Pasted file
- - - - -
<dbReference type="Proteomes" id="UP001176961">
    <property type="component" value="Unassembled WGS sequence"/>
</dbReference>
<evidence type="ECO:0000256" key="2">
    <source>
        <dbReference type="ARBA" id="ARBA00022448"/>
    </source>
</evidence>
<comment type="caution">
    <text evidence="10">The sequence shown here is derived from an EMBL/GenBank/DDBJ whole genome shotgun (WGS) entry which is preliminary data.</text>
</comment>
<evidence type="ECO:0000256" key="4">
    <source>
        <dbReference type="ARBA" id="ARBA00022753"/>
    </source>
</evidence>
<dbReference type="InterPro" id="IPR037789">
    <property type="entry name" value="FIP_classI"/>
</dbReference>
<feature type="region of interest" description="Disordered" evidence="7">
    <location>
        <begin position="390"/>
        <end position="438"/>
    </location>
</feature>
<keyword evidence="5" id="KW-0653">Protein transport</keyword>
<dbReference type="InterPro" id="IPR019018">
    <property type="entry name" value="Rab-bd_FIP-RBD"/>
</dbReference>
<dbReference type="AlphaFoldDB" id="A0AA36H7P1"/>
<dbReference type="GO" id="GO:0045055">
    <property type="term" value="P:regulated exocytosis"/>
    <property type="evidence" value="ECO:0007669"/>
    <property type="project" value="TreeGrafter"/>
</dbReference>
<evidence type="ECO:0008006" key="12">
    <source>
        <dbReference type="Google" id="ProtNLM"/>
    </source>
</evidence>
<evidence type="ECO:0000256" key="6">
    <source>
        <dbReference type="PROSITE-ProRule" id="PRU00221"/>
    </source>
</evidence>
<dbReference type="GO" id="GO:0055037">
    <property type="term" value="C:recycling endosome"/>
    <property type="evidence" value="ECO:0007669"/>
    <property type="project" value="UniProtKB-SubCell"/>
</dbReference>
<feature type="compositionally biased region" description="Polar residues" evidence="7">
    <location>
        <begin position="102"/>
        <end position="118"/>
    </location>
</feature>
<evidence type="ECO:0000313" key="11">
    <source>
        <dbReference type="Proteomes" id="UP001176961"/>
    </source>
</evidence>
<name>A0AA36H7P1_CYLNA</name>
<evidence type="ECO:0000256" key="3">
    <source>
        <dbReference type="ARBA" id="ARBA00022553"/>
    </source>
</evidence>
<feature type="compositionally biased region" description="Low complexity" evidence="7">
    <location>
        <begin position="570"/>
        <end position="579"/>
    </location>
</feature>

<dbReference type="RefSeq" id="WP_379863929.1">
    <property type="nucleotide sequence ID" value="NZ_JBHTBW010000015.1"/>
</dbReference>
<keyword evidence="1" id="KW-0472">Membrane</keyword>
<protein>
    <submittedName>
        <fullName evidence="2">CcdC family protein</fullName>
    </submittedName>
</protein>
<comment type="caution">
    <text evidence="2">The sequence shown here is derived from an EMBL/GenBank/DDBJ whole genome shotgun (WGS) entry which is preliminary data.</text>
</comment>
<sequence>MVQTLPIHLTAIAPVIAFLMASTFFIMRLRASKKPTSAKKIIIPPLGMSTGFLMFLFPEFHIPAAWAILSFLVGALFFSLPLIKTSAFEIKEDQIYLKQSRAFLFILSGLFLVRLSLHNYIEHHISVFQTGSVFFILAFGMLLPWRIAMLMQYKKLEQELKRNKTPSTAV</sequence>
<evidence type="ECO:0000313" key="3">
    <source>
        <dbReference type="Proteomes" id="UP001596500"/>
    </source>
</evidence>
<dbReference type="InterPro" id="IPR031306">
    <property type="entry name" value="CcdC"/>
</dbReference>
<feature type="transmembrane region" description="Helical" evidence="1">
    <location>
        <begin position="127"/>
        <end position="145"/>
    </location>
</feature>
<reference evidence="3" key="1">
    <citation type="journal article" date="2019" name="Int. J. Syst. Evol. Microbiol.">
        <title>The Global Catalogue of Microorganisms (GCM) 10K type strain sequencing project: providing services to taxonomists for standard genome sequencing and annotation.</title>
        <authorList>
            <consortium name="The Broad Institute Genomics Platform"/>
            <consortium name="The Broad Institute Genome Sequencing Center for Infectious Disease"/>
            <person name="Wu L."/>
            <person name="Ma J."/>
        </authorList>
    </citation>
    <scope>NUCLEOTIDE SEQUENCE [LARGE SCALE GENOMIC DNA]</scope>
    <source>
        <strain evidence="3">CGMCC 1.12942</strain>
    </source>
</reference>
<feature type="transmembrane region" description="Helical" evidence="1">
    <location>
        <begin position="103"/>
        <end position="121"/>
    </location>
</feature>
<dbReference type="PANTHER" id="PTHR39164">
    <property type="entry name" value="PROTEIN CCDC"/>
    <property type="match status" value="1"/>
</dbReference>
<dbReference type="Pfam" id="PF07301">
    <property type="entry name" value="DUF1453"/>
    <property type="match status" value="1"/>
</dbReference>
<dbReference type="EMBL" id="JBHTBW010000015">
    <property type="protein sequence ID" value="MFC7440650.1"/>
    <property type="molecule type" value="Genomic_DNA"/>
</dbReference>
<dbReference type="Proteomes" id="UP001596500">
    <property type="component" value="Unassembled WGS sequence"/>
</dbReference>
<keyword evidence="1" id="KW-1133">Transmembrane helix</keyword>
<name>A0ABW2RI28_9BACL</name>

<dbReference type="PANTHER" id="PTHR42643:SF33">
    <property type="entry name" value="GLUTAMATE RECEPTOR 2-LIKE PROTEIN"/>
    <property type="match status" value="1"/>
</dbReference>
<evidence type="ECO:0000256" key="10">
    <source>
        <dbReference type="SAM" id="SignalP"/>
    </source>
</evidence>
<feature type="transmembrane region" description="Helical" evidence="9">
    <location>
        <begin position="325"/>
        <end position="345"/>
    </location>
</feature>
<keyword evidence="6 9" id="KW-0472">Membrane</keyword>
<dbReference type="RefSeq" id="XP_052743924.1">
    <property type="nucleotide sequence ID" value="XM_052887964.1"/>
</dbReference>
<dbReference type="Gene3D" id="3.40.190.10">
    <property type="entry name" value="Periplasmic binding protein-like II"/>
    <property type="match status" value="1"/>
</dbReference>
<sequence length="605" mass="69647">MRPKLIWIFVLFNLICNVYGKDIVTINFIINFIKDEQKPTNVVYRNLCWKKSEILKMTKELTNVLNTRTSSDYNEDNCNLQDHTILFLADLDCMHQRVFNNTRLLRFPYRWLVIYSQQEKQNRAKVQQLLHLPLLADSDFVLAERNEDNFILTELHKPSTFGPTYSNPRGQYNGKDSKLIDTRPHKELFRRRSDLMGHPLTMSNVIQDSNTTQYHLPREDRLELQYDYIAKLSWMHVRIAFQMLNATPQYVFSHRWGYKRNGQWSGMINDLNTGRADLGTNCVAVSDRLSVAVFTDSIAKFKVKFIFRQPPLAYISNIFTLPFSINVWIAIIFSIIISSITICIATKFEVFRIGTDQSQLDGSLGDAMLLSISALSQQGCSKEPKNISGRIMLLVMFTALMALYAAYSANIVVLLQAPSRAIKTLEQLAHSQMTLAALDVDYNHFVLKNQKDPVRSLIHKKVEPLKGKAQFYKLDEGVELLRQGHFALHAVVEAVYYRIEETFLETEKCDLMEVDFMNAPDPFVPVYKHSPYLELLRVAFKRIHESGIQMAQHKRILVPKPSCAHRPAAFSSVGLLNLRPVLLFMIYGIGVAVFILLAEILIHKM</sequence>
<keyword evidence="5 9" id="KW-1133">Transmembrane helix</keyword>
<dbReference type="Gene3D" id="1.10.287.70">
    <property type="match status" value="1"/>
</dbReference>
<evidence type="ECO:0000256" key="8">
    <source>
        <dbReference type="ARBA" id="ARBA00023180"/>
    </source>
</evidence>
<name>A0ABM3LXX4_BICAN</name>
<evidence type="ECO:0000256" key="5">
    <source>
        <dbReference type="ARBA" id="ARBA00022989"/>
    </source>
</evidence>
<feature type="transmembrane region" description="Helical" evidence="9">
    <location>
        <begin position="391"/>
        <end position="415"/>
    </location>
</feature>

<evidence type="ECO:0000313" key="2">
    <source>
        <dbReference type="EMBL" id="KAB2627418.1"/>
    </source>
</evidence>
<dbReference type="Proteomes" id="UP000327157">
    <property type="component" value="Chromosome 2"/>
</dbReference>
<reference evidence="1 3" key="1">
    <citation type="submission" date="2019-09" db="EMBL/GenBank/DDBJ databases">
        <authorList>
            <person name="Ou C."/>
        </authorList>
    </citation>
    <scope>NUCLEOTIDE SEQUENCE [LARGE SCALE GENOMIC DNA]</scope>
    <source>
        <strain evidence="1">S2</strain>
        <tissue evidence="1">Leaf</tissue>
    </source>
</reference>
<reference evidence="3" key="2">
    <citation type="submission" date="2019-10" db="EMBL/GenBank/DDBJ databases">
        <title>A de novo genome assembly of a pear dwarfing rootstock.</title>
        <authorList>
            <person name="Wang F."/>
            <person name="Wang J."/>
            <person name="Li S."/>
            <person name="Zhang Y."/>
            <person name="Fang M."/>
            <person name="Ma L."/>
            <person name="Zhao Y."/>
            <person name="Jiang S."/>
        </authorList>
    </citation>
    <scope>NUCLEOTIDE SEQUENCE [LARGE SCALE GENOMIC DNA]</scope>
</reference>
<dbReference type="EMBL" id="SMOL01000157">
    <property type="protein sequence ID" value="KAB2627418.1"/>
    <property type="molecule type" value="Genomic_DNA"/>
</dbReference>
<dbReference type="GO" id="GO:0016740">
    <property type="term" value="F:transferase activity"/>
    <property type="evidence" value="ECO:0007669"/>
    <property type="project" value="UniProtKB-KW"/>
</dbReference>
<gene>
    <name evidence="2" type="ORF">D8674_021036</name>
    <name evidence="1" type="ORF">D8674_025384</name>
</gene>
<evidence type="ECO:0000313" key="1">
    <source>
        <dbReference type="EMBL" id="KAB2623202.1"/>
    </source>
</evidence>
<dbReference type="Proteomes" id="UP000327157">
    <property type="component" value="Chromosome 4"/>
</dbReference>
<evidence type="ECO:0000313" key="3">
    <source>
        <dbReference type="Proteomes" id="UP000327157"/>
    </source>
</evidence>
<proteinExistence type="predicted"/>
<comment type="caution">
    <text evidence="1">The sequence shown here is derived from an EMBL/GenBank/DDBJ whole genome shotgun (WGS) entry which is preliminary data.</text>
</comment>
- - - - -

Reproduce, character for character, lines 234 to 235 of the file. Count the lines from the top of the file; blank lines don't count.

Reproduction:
    <source>
        <dbReference type="EMBL" id="KAB2623202.1"/>